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Simply the Best Documentaries

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Happy People A Year in the Taiga
Panorama
Cold War 2.0
20,000 Days on Earth
Raging Teens
Space Station
Return to Jurassic Park
The Beatles Eight days a week
Lost Horizons: The Big Bang
Survival
Heart of a Dog
Requiem for the American Dream
Dangerous Knowledge: The Enigma
The Science of Doctor Who
Harmony of the Worlds
Oasis Supersonic
Chemistry: The Power of the Elements
Great Cathedral Mystery
Hagia Sophia: Istanbuls Ancient Mystery
Alive Inside
Life of a Universe End of Days
IMAX Hubble
Ape Genius
Stadium Rock
The Edge of Forever
Petra: Lost City of Stone
The Enemy of My Enemy
Walking with Cavemen: The Survivors
The Art of Russia: Out of the Forest
4000 Year Old Cold Case: The Body in the Bog
Countdown to Zero
Memory Hackers
Creatures Of Light
Neanderthal 2
Deep Sea
City Maps

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Life: Challenges of Life
Life: Challenges of Life 2009

Four years in the making, Life will set a new benchmark in family entertainment and natural history epics. Many animals and plants go to extremes to give themselves a chance. Aerial photography reveals how bottle-nosed dolphins trap fish in a ring of mud, and time-lapse cameras show how the Venus flytrap ensnares insect victims. The strawberry frog carries a tadpole high into a tree and drops it in a water-filled bromeliad. Fledgling chinstrap penguins undertake a heroic and tragic journey through the broken ice to get out to sea. Many can barely swim and the formidable leopard seal lies in wait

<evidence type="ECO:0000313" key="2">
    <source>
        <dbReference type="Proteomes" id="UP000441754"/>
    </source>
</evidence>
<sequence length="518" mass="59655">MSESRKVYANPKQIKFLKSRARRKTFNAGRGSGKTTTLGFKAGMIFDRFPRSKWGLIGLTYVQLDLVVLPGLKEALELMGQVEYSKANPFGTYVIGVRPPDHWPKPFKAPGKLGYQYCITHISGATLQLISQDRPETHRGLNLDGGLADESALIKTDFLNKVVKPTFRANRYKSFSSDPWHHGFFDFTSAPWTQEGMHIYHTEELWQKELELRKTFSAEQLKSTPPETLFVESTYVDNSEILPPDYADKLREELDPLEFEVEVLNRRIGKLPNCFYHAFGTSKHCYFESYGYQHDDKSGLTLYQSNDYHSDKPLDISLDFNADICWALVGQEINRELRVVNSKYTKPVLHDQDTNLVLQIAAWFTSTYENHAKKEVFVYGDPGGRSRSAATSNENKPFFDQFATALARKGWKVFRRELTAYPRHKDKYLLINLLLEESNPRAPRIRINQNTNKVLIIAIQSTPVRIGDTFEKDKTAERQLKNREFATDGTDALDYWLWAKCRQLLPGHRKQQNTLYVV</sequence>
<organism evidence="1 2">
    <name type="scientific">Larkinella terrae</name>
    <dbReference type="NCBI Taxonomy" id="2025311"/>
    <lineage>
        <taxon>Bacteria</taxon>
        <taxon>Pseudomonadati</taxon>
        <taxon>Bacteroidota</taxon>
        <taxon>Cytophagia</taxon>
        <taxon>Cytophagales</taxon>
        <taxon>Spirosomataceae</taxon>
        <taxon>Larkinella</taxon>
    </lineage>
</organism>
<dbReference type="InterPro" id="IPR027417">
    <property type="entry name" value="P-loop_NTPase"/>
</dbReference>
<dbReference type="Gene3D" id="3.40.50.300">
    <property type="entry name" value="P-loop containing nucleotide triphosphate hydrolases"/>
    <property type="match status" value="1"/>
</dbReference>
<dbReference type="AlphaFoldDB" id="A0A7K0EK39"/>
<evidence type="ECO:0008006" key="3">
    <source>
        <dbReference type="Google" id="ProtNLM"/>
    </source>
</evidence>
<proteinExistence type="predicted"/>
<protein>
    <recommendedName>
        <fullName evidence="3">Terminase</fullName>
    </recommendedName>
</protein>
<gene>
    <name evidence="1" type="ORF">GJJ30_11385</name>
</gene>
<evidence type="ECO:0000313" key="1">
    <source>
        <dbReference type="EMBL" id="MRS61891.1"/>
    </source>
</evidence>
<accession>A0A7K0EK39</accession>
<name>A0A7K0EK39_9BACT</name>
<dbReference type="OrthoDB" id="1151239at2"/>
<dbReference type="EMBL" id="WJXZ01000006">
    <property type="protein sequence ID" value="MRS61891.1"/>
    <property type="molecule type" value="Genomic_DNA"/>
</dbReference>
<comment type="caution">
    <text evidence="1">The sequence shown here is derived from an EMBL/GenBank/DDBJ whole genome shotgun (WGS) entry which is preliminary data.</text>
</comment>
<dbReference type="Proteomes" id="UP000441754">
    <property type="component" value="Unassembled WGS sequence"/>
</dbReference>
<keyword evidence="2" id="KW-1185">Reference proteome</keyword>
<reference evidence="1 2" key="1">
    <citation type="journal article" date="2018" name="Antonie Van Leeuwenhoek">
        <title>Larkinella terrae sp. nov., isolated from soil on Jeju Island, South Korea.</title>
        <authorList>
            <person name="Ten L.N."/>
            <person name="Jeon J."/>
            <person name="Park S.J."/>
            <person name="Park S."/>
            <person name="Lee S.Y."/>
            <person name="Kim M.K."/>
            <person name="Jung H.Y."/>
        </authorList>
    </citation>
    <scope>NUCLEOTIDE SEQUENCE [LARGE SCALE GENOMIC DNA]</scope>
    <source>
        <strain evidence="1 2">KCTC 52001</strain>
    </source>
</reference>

Category:Nature  Duration:59:00   Series: Life

Growing
Growing 1994

The second episode is about how plants gain their sustenance. Sunlight is one of the essential requirements if a seed is to germinate, and Attenborough highlights the cheese plant as an example whose young shoots head for the nearest tree trunk and then climb to the top of the forest canopy, developing its leaves en route. Using sunshine, air, water and a few minerals, the leaves are, in effect, the "factories" that produce food. However, some, such as the begonia, can thrive without much light. To gain moisture, plants typically use their roots to probe underground. Trees pump water up pipes that run inside their trunks, and Attenborough observes that a sycamore can do this at the rate of 450 litres an hour — in total silence. Too much rainfall can clog up a leaf's pores, and many have specially designed 'gutters' to cope with it. However, their biggest threat is from animals, and some require extreme methods of defence, such as spines, camouflage, or poison. Some can move quickly to deter predators: the mimosa can fold its leaves instantly when touched, and the Venus flytrap eats insects by closing its leaves around its prey when triggered. Another carnivorous plant is the trumpet pitcher that snares insects when they fall into its tubular leaves. Attenborough visits Borneo to see the largest pitcher of them all, Nepenthes rajah, whose traps contain up to two litres of water and have been known to kill small rodents.

Category:Nature  Duration:49:00   Series: The Private Life of Plants

 
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